For us, no matter what happens or where we go or where we live or what the conditions may be, the Lord’s still there and He’ll always keep us, no matter what. So we can have a wonderful feeling of security that unbelievers cannot, no matter how long they live in the same place and do the same things and go to the same school and have the same house and the same pets and the same friends. They’re in the most precarious position of all because their feeling of security is a false sense of security that can be interrupted at any moment and fall apart when even one of those things on which they rely changes.

We have constant complete security in the Lord all the time. “I’ve learned to be content in whatsoever state I’m in.” (Philippians 4:11) My mother used to remind us of that time and again when we kids would complain about having to leave school or get to school late in the year or moving and being on the road, all kinds of things. That was one of her favorite verses: “I’ve learned to be content in whatsoever state I’m in.” It’s a wonderful thing to learn to be content.

That’s the wonderful thing about trusting the Lord. When you don’t know what’s going to happen, you just know the Lord’s going to somehow work everything out for our ultimate good, no matter how difficult it seems at the time. He always does. He never fails! Praise the Lord!

Though the angry surges roll
O’er your tempest-driven soul,
You’ll be peaceful for you’ll know,
Wildly though the winds may blow.
You’ve an anchor safe and sure,
That shall evermore endure.

Oh, your anchor holds.
Blow your wildest, then, O gale.
On our bark so small and frail,
Praise God, we’ll never fail,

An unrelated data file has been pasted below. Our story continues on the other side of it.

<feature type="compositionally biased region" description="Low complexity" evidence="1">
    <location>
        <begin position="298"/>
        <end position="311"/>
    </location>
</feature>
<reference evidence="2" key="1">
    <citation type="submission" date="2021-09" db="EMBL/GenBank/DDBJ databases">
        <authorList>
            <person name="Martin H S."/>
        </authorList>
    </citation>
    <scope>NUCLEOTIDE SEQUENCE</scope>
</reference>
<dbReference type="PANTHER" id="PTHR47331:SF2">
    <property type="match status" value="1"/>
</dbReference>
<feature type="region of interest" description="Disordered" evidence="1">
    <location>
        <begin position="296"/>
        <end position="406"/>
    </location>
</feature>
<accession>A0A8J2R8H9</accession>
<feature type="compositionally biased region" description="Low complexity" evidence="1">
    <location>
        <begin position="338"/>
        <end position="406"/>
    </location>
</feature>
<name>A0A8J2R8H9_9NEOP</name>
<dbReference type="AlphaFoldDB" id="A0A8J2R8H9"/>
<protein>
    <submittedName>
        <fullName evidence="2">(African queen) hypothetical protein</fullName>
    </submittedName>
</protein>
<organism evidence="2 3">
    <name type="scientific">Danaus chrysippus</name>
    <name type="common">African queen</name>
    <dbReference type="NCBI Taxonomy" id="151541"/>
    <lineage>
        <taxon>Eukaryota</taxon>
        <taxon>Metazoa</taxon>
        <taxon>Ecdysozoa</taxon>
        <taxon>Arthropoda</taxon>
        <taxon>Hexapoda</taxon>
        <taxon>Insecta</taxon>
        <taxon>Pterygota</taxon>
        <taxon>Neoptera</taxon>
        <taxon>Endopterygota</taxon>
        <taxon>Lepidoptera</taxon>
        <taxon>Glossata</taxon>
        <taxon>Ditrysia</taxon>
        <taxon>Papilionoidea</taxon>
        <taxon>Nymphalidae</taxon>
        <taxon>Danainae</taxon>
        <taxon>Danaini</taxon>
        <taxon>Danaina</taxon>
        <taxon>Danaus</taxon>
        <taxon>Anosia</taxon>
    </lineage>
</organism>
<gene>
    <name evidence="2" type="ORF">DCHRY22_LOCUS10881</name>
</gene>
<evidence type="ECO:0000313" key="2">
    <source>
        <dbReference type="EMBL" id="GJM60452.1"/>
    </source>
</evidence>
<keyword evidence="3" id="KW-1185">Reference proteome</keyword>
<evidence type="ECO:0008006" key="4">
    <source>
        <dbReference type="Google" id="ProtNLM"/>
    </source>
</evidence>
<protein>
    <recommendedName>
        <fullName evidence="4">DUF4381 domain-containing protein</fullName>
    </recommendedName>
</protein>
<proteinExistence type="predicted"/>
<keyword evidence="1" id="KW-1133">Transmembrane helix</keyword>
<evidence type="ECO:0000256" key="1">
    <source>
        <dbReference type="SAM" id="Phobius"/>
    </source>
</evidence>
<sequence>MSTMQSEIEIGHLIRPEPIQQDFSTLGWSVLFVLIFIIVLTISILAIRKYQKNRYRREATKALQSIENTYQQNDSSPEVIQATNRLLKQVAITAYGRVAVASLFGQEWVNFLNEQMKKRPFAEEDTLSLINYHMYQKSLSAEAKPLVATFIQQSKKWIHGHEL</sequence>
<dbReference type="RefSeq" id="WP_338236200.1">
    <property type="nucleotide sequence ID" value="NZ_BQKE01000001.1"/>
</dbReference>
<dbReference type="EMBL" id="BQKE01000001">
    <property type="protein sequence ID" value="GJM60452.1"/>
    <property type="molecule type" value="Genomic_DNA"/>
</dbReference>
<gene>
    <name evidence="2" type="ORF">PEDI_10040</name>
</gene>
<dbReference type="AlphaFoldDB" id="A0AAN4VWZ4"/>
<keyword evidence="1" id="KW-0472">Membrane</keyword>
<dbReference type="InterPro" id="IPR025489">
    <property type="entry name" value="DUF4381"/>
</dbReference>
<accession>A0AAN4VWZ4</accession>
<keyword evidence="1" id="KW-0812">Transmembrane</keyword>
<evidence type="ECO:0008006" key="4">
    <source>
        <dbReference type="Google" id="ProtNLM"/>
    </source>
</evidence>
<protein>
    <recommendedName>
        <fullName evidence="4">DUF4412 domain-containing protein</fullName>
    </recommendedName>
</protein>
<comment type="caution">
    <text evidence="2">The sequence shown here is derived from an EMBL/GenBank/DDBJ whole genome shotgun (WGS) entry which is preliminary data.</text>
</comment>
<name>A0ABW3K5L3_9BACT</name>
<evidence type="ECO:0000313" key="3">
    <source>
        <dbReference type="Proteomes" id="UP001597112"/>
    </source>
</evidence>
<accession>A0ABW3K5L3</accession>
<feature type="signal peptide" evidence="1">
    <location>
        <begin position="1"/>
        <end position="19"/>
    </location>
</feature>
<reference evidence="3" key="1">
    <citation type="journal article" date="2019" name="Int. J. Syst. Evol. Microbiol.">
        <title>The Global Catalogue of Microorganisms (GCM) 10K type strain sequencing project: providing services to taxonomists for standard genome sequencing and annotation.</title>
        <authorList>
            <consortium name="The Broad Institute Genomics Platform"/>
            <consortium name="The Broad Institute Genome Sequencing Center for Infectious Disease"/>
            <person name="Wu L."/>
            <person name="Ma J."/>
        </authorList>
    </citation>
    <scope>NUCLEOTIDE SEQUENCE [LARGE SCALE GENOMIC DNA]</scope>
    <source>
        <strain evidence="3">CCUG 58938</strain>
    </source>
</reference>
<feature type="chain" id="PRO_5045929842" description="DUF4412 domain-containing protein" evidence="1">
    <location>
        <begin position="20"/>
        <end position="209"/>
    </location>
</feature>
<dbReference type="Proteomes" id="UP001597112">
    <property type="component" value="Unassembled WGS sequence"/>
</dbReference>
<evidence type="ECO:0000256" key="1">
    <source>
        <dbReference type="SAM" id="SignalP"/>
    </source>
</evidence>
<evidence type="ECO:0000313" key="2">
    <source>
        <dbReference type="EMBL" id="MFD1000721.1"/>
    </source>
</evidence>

For our anchor holds, our anchor holds.

Mighty tides about me sweep,
Perils lurk within the deep,
Angry clouds o’er-shade the sky,
And the tempest rises high;
Still I stand the tempest’s shock
For I’m anchored to the rock.

And it holds, my anchor holds.
Blow your wildest, then, O gale.
Though my bark is small and frail,
Praise God, I shall not fail,
For my anchor holds, my anchor holds.
—William Martin, 1902

Jesus holds us. He’s our anchor! And He’s going to hold you no matter what. Jesus is going to hold you!

Even if you stumble and fall, the Lord will lift you up. So don’t worry, no matter how many times you stumble or how low you may fall. If you have Jesus and you love Jesus, you’re His child. You’d never desert your own children, you’d never cast them out, you’d never send them away, no matter how many times they stumble or fall or hurt themselves or do the wrong thing or disobey. You’re still their parent. You still love them. You’ll always forgive and always take them back because they’re your child, your son or daughter, your little one. They’re yours forever, just as you are His forever. So He’ll never leave you or forsake you, even unto the end of the world! He’ll hold you fast!

 
 

Copyright © The Family International. All Rights Reserved.